Insects affected by EPN and their production

Significant difference in infection rate by nematodes was observed for larvae (D.G. Khan: F2, 26 = 17.19, P < 0.01; Layyah: F2, 26 = 29.9, P < 0.01; Muzaffargarh: F2, 26 = 11.2, P < 0.01; R.Y. Khan: F2, 26 = 15.0, P < 0.01) and adults (D.G. Khan: F2, 26 = 7.98, P < 0.01; Layyah: F2, 26 = 10.6, P < 0.01; Muzaffargarh: F2, 26 = 9.29, P < 0.01; R.Y. Khan: F2, 26 = 8.27, P < 0.01). Maximum lethality in affected individuals was 92.40 and 81.29% in larvae and adults, respectively (Fig. 3a, b). Likewise, significant difference was recorded in nematode production both for larvae (D.G. Khan: F2, 26 = 34.0, P < 0.01; Layyah: F2, 26 = 85.1, P < 0.01; Muzaffargarh: F2, 26 = 31.0, P < 0.01; R.Y. Khan: F2, 26 = 62.4, P < 0.01) and adults (D.G. Khan: F2, 26 = 25.4, P < 0.01; Layyah: F2, 26 = 46.8, P < 0.01; Muzaffargarh: F2, 26 = 17.5, P < 0.01; R.Y. Khan: F2, 26 = 53.3, P < 0.01). Maximum number of nematode productions, on white trap in larvae (178 IJs ml−1) and adults (153 IJs ml−1) (total volume 10 ml), was observed in treatments where H. bacteriophora was applied alone against larvae and adults in the laboratory population (Fig. 4a, b). However, low infection rate and nematode’s production were recorded in the treatments where H. bacteriophora and B. bassiana were integrated. Similar trend was recorded for the other RPW populations.

Fig. 3
figure3

a Rhynchophorus ferrugineus larvae affected by Heterorhabditis bacteriophora treated with Bt-k (70 µg g−1), Beauveria bassiana (1 × 107 conidia ml−1) and Heterorhabditis bacteriophora (300 IJs ml−1) applied alone or in combination. Treatments followed by the same letter within each treatment are not significantly different; HSD test P ≤ 0.05 (Bt-k: Bacillus thuringiensis var. kurstaki, Bb: Beauveria bassiana, EPN: Heterorhabditis bacteriophora). b Rhynchophorus ferrugineus adults affected by Heterorhabditis bacteriophora treated with Bt-k (70 µg g−1), Beauveria bassiana (1 × 107 conidia ml−1) and Heterorhabditis bacteriophora (300 IJs ml−1) applied alone or in combination. Treatments followed by the same letter within each treatment are not significantly different; HSD test P ≤ 0.05 (Bt-k: Bacillus thuringiensis var. kurstaki, Bb: Beauveria bassiana, EPN: Heterorhabditis bacteriophora)

Fig. 4
figure4

a Nematode production (IJs ml−1) in larvae of Rhynchophorus ferrugineus treated with Bt-k (70 µg g−1), Beauveria bassiana (1 × 107 conidia ml−1) and Heterorhabditis bacteriophora (300 IJs ml−1) applied alone or in combination. Treatments followed by the same letter within each treatment are not significantly different; HSD test P ≤ 0.05 (Bt-k: Bacillus thuringiensis var. kurstaki, Bb: Beauveria bassiana, EPN: Heterorhabditis bacteriophora). b Nematode production (IJs ml−1) in adults of Rhynchophorus ferrugineus treated with Bt-k (70 µg g−1), Beauveria bassiana (1 × 107 conidia ml−1) and Heterorhabditis bacteriophora (300 IJs ml−1) applied alone or in combination. Treatments followed by the same letter within each treatment are not significantly different; HSD test P ≤ 0.05 (Bt-k: Bacillus thuringiensis var. kurstaki, Bb: Beauveria bassiana, EPN: Heterorhabditis bacteriophora)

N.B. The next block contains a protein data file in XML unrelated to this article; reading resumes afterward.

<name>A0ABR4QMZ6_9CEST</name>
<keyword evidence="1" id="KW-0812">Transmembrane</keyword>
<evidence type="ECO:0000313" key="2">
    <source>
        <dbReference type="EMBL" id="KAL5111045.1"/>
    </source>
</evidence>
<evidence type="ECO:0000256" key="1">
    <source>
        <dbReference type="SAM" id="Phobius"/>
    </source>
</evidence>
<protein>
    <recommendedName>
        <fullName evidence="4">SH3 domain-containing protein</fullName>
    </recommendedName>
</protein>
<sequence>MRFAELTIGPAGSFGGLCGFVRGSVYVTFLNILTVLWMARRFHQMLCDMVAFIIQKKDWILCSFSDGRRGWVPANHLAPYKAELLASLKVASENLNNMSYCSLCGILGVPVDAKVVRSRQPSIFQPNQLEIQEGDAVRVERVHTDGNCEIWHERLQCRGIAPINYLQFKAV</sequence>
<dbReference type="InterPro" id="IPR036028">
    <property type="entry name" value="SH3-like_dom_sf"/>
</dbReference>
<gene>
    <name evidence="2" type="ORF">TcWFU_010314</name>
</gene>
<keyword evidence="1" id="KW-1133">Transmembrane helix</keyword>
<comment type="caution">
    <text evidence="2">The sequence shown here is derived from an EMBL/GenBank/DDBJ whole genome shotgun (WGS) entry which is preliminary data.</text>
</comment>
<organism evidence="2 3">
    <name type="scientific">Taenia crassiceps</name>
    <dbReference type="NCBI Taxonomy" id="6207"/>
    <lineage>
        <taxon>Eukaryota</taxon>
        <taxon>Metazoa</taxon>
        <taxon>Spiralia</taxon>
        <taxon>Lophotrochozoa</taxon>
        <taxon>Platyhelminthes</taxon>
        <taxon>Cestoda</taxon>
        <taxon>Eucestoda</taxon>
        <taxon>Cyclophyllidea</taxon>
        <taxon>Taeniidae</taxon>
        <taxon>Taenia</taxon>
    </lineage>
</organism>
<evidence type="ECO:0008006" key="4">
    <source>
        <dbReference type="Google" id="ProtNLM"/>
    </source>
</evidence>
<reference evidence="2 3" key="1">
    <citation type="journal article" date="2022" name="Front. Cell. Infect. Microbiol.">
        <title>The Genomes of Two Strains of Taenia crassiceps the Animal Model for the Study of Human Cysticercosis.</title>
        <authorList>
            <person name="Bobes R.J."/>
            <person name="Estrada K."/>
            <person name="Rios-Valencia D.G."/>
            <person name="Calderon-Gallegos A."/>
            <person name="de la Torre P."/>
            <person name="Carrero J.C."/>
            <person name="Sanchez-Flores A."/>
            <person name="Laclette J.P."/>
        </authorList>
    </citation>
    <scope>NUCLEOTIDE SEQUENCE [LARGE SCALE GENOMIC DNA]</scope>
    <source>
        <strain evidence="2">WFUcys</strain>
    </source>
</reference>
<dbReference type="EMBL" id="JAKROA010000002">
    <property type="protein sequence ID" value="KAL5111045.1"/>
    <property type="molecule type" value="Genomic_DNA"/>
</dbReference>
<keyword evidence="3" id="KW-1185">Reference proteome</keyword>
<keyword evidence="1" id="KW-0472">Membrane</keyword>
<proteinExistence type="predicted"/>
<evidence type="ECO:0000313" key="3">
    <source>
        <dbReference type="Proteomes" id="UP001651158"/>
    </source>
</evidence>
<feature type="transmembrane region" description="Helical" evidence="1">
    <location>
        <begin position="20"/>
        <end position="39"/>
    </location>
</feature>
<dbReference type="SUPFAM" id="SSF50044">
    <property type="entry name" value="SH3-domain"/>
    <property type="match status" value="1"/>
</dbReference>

Discussion

Based on the results of the present study, the integrated use of entomopathogens is effective, but the outcomes were highly influenced by the combination of agents (Bt-k plus B. bassiana, Bt-k plus H. bacteriophora or B. bassiana plus H. bacteriophora), host stage and the exposure interval. The integration of entomopathogenic nematodes + fungi and bacteria is entirely new approach to control RPW larvae and adults as the pathogens exhibited virulence against both developmental stages of RPW. However, when combined either agent, the pathogenicity was enhanced, except larvae at last count. Numerous studies have documented sole and integrated applications of entomopathogens against number of insect pests (Usman et al. 2020). The entomopathogens, that curtail RPW infestations, are more effective in managing weevil population than chemical insecticides and fumigants (El-Sufty et al. 2011).

In this study, the combined treatments of B. bassiana + Bt-k exhibited enhanced larval and adult mortality than their individual applications. Integrated application of B. bassiana + B. thuringiensis acted synergistically and weakened the insect immune response system which allows entomopathogens to inflict high mortality (Wakil et al. 2020). When fungal spores gain access to the insect gut, it boosts the infection of Bt spores, consequently help each other in retardation of normal physiological functions of an insect host. Inversely, the Bt treatments lead the gut to septicemia causing the insect to stop feeding, and weakening the host immune system. This will favor the B. bassiana to work efficiently with very low resistant of the host immune system thereby increasing mortality. These findings are in line with Allee et al. (1990) who reported the synergistic interaction of B. bassiana and Bt against grubs of Colorado potato beetle.